When it comes time to house hunt, there are three primary categories of residential homebuilders to choose from: tract, spec and custom builders. There are many aspects that set each apart, but here are the basics potential homebuyers should consider to ensure they’re investing in the type of home that best fits their preferences, budget and stage of life.
Tract homebuilders buy large tracts of land and build subdivisions that generally offer a choice of three floorplans. While the buyer has little say over the home design other than the basic floor plan, tract homes are often less expensive (per square foot) than spec or custom builds and have a set, quick(er) timeline.
Another advantage to tract builders is that they are constructing dozens – or even hundreds – of houses, so they frequently look for proven, durable building materials that speed construction while improving the homes’ energy efficiency. For example, KB Home, one of the nation’s largest tract builders, frequently uses LP® TechShield® Radiant Barrier because it installs just like regular roof sheathing and can dramatically reduce the amount of radiant heat emitting into the attic.
So, if you’re looking for complete control over your new castle, you’ll need to find a custom builder. If you’re priorities lie in typically lower costs and quicker construction, a tract homebuilder is a great fit for you.
Spec homebuilders derive their name from the fact that their projects are speculative in nature, meaning they buy land without a buyer speculating that they can later sell the home they build on it. They often purchase a small parcel of land, build one or two homes on it and then put the properties up for sale.
One advantage of working with a spec builder is that they are often more flexible on pricing if the home has been on the market for a while. Another benefit is that while some of their homes may have the same general layout, spec builders have more flexibility in style, so they offer some of the unique design benefits of custom homebuilders without the heavy price tag.
For example, Jonathan Tate, owner of OJT in New Orleans, is a spec homebuilder who gets creative with small parcels of land. “New Orleans has a lot of remnant lots because of the winding Mississippi River,” says Tate. He recently completed a spec home that’s only 10½ feet wide, yet features one bedroom, 1½ baths and office space – an ideal, distinctive starter home for a buyer looking for a detached house in New Orleans’ Irish Channel neighborhood.
Custom homebuilders turn the specific wishes of an individual buyer into a “dream home”. The buyer has complete control over the floor plan and all other details. If you want solar panels on the roof or engineered wood siding on the exterior, the custom builder makes it happen.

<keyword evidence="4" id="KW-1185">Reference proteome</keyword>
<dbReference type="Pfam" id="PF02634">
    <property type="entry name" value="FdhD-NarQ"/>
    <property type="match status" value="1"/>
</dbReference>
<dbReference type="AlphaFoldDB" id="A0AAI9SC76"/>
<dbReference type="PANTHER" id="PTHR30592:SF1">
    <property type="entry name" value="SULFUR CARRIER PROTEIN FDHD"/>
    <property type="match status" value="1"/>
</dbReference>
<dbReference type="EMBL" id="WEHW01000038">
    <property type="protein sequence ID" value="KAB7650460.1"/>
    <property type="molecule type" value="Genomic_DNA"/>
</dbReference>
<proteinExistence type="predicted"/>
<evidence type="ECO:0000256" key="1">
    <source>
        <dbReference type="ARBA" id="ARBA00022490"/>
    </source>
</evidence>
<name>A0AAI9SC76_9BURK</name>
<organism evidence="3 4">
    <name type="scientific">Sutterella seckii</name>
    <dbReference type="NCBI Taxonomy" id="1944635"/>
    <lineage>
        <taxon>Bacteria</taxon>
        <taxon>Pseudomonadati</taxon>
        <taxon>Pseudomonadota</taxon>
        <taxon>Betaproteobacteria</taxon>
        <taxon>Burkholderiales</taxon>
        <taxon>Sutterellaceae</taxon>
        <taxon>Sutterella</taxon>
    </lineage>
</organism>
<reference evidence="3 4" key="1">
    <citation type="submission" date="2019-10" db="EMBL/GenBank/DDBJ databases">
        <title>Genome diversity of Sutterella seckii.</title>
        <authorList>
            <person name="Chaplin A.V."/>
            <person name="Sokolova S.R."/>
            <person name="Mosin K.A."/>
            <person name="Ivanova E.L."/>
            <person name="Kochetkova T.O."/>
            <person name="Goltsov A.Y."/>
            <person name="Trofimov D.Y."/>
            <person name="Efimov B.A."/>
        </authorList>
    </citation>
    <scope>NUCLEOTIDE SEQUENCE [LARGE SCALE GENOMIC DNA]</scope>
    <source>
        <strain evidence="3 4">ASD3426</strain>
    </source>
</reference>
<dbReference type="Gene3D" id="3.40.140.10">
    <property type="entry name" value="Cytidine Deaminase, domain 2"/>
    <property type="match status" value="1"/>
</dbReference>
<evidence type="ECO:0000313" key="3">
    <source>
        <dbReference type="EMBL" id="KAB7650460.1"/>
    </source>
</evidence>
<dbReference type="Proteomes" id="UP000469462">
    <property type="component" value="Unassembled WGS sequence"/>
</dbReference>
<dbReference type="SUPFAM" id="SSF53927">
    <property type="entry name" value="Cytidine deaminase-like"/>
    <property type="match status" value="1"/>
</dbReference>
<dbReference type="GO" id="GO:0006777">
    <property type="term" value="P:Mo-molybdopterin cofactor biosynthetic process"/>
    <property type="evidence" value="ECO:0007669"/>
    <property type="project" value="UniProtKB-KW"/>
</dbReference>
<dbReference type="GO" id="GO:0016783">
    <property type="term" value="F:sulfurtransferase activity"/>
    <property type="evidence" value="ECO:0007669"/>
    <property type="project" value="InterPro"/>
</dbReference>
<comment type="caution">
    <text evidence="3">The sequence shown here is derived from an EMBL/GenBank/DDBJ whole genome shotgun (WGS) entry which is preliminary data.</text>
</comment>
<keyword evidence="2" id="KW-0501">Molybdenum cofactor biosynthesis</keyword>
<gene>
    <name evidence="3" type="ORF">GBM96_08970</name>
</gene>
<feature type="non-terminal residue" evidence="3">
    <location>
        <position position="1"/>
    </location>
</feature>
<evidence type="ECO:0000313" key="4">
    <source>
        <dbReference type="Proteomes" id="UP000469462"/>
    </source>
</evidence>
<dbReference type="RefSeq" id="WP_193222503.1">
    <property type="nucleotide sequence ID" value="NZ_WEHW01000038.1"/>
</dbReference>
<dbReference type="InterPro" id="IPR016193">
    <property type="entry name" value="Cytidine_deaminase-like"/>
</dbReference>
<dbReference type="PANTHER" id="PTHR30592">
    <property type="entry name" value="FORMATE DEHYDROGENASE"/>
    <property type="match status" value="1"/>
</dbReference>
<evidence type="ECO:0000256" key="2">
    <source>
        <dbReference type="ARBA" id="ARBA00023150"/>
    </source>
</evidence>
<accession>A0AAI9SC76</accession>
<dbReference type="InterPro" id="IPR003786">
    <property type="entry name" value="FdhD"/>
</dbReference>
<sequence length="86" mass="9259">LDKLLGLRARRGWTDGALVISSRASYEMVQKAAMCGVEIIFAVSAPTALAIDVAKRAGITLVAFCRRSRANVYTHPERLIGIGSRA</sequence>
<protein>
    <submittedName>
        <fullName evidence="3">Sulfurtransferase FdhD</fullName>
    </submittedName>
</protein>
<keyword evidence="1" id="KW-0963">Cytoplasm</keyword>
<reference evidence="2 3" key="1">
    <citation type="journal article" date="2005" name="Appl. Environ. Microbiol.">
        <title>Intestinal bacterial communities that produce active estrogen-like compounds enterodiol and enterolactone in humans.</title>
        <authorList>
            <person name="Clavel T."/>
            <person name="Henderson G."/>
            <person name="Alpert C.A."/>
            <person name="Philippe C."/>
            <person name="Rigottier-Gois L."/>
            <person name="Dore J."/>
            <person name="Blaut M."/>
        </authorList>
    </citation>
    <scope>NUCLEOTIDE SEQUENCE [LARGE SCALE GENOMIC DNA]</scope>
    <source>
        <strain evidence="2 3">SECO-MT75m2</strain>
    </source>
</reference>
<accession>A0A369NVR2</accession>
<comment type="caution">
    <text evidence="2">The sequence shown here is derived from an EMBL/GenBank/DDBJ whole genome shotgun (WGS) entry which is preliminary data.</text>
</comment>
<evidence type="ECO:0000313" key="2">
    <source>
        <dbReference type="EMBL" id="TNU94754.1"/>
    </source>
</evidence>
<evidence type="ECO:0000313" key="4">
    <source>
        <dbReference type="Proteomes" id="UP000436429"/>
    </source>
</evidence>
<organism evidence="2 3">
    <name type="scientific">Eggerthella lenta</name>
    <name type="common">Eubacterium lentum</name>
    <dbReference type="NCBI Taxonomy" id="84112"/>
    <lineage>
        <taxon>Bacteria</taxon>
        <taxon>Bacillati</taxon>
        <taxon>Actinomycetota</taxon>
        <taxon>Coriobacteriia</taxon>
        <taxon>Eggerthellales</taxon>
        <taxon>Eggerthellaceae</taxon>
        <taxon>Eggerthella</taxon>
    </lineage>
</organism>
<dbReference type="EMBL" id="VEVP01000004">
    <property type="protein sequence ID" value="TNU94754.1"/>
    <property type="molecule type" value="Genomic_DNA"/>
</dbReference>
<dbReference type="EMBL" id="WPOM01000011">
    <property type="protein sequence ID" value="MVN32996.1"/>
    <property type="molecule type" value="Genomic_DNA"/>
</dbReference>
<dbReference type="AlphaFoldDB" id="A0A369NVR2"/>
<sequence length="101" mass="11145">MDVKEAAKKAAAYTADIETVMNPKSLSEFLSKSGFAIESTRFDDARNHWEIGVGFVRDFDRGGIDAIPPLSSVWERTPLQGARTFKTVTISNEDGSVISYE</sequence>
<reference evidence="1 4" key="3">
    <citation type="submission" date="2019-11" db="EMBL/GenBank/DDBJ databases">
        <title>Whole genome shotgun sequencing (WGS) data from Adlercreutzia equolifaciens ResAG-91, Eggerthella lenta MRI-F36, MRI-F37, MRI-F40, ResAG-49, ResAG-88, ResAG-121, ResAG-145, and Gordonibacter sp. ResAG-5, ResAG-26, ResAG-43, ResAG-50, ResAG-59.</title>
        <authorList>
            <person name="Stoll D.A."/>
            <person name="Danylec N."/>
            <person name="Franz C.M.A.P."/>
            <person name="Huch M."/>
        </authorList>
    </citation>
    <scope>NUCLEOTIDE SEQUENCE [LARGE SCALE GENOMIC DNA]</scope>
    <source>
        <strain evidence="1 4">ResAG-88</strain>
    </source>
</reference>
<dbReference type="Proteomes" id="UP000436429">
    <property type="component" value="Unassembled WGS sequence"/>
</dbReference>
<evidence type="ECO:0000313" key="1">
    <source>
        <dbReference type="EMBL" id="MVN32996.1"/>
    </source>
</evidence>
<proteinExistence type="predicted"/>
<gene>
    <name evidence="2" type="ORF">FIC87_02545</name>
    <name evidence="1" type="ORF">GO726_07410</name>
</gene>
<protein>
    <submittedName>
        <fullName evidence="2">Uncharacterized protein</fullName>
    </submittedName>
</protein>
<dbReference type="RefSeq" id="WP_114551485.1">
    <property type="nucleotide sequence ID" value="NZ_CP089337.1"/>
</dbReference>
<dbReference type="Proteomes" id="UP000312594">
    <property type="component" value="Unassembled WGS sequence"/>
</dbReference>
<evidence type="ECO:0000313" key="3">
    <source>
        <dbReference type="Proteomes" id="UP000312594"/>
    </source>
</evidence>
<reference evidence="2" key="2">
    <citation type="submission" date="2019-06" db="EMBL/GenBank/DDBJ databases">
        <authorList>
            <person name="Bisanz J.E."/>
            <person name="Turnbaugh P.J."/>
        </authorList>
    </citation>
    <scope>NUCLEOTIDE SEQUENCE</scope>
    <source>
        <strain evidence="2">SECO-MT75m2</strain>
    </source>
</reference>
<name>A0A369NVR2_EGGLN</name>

Mike Schwartz Construction in Tacoma, Washington, for instance, selected LP® SmartSide® Trim & Siding for his own 3,500 square foot custom home. Schwartz made the choice based off his first-hand experience with LP® SmartSide® siding products. “I like them because they have a 50-year warranty, as well as stand up against rain and moisture.”
As with any product, customization comes with increased cost, so custom homes are not as frequent of an option for first-time homebuyers. Because each house is unique, most custom builders also limit their workload to ten or fewer homes per year (so are in higher demand) and may have slower construction timelines to get each detail just right.
On the contrary, being able to choose custom building materials can sometimes lead to the ability to speed up installation, as was the case for Zicka Homes in Cincinnati, Ohio. The company recently used LP Legacy® Premium Sub-Flooring on a custom build for an unusual reason: the home was being built for Ted Fitz, an executive of the Gorilla Glue Company. LP Legacy is made with Gorrila Glue technology. "Seeing the benefits that a good sub-floor can have for our builder, such as water resistance and easier hardwood installation, were attractive to us because we are on a tight timeline to finish our home and delays due to sub-floor would not be good" says Fitz.
With different types of homebuilders offering varying benefits, no matter what stage of life you’re in, there is a builder out there for you.
When you’re re-siding your home, it’s important to consider how your design choices will impact your home’s resale value. While the material you choose can make a difference, the color of your home is a great way to add value and catch a buyer’s eye.